This lettuce coral (Agaricia sp.) is one of the most common corals on the reefs of Little Cayman. The natural color is light tan, but this colony has dark pigmented areas commonly known as dark spot syndrome. The coral is nestled among bright orange sponges (Ectyoplasia ferox). Click image for larger view and image credit.
At the edge of the drop-off we find a diversity of sponges and hard and soft corals. Two big barrel sponges (Xestospongia muta) are perched on the slope. Click image for larger view and image credit.
Coral Stress and Connectivity to the Deep Reef
May 21, 2007
Global climate change and human-related activities have resulted in a variety of coral stress-specific outcomes, including bleaching and disease. One of NOAA’s priorities is to protect, restore, and manage coastal and ocean resources. Approximately 70% of the world’s reefs have been destroyed or are considered threatened by human activities. Reefs in the Caribbean are under particular stress due to increases in coastal populations, which have resulted in an 80% decline in coral cover over the past 25 years. Although the risks to shallow reefs are increasing, we have no information to date regarding the incidence of coral diseases on deep-reef communities. Since deep reefs are less likely to experience dramatic environmental fluctuations (such as temperature, salinity, and pollution) than shallow reefs, they may act as a refuge from stress and diseases associated with poor environmental conditions. Additionally, the difficulty of studying deep reefs means they have rarely been visited, and we know virtually nothing about the health of the organisms that live there. One of the major scientific questions for our survey of the Cayman Islands Twilight Zone is: what is the incidence of disease on deep coral reefs, and are they more or less diseased than their shallow-water relatives? In preparation for these surveys of deep reefs, we conducted 12 shallow-reef surveys on nearby sites earlier this week for comparison.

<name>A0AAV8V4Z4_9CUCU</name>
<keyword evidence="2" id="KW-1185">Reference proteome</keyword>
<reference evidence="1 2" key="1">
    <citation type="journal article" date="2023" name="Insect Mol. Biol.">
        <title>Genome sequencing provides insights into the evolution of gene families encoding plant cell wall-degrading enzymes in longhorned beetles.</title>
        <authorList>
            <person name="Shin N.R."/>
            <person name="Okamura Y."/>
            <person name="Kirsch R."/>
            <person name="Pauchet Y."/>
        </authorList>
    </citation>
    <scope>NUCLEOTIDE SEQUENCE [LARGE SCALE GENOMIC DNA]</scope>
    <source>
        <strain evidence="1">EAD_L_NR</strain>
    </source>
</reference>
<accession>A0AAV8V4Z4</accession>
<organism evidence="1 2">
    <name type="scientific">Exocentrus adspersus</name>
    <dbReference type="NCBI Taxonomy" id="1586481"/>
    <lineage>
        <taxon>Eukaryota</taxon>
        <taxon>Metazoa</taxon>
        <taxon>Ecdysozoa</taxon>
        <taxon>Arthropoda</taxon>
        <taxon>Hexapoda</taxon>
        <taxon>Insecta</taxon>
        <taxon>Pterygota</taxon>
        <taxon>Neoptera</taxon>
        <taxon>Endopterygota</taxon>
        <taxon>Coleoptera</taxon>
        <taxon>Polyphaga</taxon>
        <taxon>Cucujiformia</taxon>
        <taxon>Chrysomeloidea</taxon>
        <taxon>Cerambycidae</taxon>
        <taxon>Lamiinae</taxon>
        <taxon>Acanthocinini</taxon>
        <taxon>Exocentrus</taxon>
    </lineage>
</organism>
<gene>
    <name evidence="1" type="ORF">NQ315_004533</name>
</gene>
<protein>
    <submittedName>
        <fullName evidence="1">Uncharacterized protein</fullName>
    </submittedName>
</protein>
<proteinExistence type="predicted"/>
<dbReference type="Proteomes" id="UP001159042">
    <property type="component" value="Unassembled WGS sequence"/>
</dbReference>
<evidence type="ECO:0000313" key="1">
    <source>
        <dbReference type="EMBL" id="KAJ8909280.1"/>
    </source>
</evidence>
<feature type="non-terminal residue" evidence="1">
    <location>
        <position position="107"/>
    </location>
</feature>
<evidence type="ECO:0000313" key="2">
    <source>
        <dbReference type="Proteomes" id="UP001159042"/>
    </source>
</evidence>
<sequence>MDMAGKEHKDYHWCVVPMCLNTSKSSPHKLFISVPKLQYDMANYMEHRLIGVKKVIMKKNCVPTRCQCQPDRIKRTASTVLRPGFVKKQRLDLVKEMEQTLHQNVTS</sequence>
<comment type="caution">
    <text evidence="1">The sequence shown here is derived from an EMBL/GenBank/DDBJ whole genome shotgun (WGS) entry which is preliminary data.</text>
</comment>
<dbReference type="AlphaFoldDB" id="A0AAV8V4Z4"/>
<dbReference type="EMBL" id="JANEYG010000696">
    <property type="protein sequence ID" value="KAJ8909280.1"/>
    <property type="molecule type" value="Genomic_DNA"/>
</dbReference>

Coral surveys are conducted by divers swimming over a “transect” that consists of a line placed on the sea bottom at a specific depth over which many photographs of the reef are taken. Multiple transects are conducted to increase the accuracy of our biodiversity estimates, and each species encountered along these transects are also assessed for health condition. In general, the corals of the shallow reefs on Little Cayman Island are fairly healthy compared to other sites we have surveyed in the Caribbean. However, there are a few syndromes that appear to be more common than at many other Caribbean sites.
Over the course of the next two weeks ,the Twilight Zone dive team will work to progressively deeper depths to assess disease incidence. At major depth contours (150 feet, 200 ft, 250 ft, and 300 ft), the divers will conduct transects in a similar way to those carried out for the shallow-reef survey transects. Digital video and photos will be used to identify species, and samples will be collected for further analyses. The biodiversity, abundance, and health of these samples will be compared to the data generated on the shallow sites over the last week. This information will help answer our questions regarding the health of the deep reefs, and in doing so will provide new and fundamental insights into deep reef community dynamics and connectivity to shallow coral reefs.
Black band disease was one of the first coral diseases identified back in the 1970s, and it is still one of the most prevalent diseases on reefs worldwide. The disease forms a black band of microorganisms that progresses across the coral surface, leaving dead white skeleton behind, as evidenced on this brain coral (Diploria strigosa). Click image for larger view and image credit.
This blushing star coral (Stephanocoenia mechelinii) is severely affected by dark spot syndrome. Although this syndrome rarely kills corals, it can cause localized mortality of coral tissues, as seen in the center of this colony. Click image for larger view and image credit.